DIYARBAKIR, Turkey (Reuters) - Kurdish militants said on Monday they had stopped withdrawing from Turkish soil, citing failures by the government to take steps agreed under a peace process, but pledged to maintain a ceasefire for now.
Kurdistan Workers Party (PKK) guerrillas started withdrawing in May but the push to end a conflict that has cost more than 40,000 lives has become increasingly frayed, with both sides accusing each other of failing to keep their side of peace deal.
PKK leader Abdullah Ocalan, jailed on an island near Istanbul, declared a ceasefire in March after months of talks with the Turkish state and his militants began moving to Iraq two months later under a deal envisaging increased rights for Kurds.
“While the withdrawal is halted, the ceasefire position will be maintained so as to give (the ruling) AK Party an opportunity to take steps in line with Leader Apo (Abdullah Ocalan)’s project,” the KCK - the rebels’ umbrella political group - said in a statement.
Prime Minister Tayyip Erdogan, who has staked much political capital in the peace process, was quoted last month as saying the PKK had not kept its promise, with only 20 percent of rebels leaving Turkey, mostly women and children.
Turkey, the United States and European Union all call the PKK a terrorist organization. It took up arms to carve out an independent homeland in the southeast but later scaled back its demands to greater cultural rights and autonomy.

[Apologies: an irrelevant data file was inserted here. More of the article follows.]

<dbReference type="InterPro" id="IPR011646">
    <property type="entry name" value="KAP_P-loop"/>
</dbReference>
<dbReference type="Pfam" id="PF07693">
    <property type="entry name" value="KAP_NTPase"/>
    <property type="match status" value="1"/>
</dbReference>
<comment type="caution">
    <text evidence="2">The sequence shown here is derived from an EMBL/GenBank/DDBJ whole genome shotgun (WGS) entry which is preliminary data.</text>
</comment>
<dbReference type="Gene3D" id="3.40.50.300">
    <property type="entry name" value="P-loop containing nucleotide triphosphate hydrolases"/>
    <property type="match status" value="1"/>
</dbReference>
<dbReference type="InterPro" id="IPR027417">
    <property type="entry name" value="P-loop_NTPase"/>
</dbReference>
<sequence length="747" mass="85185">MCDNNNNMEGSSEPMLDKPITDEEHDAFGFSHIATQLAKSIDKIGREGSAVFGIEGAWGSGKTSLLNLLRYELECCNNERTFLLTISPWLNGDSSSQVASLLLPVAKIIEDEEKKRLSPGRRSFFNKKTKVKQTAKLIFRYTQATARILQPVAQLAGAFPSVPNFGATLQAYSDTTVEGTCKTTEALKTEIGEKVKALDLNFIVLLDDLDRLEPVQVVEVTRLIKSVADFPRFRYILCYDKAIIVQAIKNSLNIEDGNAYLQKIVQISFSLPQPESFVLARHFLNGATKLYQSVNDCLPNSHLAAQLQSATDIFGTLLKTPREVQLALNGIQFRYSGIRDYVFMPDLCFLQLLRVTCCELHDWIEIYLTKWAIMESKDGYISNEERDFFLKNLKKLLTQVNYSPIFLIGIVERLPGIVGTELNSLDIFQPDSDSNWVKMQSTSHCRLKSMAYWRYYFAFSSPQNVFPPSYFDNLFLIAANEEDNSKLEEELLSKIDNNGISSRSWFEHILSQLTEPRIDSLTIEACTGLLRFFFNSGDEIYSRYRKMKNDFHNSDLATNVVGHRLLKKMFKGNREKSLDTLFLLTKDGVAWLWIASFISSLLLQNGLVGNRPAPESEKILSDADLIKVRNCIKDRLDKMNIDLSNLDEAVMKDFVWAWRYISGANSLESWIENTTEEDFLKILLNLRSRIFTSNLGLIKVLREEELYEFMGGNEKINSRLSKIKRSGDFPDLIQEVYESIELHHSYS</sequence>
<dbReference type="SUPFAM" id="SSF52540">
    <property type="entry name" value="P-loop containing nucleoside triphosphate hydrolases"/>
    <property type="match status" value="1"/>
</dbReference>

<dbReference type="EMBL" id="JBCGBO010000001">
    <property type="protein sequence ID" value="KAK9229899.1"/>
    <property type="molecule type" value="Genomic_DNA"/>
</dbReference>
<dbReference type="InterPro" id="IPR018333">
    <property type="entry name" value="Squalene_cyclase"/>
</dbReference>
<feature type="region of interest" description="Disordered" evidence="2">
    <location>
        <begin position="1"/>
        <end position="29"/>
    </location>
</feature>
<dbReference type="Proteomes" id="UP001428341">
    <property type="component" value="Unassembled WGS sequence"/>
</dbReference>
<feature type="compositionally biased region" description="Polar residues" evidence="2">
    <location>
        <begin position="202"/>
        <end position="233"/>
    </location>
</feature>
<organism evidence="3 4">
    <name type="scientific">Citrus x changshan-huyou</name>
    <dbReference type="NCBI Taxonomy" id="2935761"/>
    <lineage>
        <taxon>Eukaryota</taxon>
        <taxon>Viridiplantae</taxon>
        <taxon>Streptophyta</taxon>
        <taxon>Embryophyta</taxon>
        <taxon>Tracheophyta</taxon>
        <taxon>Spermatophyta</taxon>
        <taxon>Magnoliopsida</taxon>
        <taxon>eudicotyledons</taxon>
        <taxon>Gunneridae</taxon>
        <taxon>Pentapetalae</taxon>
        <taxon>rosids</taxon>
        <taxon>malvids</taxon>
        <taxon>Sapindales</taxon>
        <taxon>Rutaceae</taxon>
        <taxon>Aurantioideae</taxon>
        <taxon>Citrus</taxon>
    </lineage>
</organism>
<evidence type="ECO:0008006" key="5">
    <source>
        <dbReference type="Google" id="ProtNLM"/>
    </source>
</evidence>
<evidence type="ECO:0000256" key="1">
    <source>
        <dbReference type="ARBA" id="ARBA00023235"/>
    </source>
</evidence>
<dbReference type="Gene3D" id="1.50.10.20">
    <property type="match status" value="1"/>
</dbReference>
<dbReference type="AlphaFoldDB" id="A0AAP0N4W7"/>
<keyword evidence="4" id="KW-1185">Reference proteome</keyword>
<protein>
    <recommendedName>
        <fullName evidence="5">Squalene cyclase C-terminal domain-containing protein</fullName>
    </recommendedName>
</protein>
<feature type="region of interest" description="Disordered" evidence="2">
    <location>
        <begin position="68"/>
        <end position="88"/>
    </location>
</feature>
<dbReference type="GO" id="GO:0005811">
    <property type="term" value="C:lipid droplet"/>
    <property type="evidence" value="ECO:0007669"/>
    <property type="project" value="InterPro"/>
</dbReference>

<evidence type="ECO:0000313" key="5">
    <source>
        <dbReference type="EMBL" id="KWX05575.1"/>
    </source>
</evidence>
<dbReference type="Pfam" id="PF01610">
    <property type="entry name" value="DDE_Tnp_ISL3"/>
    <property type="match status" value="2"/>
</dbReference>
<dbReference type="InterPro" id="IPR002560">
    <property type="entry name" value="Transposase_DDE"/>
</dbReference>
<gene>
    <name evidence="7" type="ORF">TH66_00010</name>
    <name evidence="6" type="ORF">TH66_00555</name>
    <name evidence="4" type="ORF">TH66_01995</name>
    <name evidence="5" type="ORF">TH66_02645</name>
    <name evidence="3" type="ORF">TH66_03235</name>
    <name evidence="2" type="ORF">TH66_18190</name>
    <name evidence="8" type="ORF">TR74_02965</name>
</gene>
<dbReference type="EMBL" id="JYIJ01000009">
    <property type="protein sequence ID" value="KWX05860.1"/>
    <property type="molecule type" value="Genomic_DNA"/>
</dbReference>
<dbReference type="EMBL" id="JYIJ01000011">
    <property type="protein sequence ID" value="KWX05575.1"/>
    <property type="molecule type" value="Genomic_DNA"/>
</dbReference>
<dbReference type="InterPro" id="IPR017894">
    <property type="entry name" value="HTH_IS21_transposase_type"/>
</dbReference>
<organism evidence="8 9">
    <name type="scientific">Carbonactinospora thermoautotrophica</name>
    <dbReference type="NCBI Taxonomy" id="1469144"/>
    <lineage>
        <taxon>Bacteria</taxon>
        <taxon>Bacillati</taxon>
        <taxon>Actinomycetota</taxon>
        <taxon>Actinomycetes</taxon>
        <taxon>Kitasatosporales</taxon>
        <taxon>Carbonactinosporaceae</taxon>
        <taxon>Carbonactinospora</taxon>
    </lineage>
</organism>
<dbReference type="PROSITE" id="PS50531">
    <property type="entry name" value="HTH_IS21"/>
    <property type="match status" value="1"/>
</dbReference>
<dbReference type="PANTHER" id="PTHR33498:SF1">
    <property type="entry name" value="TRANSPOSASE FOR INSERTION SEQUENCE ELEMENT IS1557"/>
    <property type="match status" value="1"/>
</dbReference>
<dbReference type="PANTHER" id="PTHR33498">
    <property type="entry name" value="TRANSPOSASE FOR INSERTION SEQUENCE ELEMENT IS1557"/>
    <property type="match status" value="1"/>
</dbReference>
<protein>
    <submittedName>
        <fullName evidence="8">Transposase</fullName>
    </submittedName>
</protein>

The conflict, stretching back over three decades, has stunted the development of one of Turkey’s poorest regions and prompted tens of billions of dollars of military spending that have weighed on state coffers.
The ceasefire has largely held but PKK commanders had warned of new clashes if Turkey did not take concrete steps to advance the process by September.
In addition to more Kurdish-language education, the Kurds, who dominate Turkey’s southeast and account for about a fifth of the population, want anti-terrorism laws softened, the electoral threshold to enter parliament lowered from 10 percent, and more powers for local governments.
To keep the process on track, the government had been expected to begin debating a package of reforms last month aimed at bolstering Kurdish rights and boosting democracy.
Erdogan, under pressure from nationalists for offering concessions to militants, has said the measures will not “disturb the Turkish public”. He has repeatedly ruled out any general amnesty for PKK fighters.
Writing by Ece Toksabay and Nick Tattersall; editing by Patrick Graham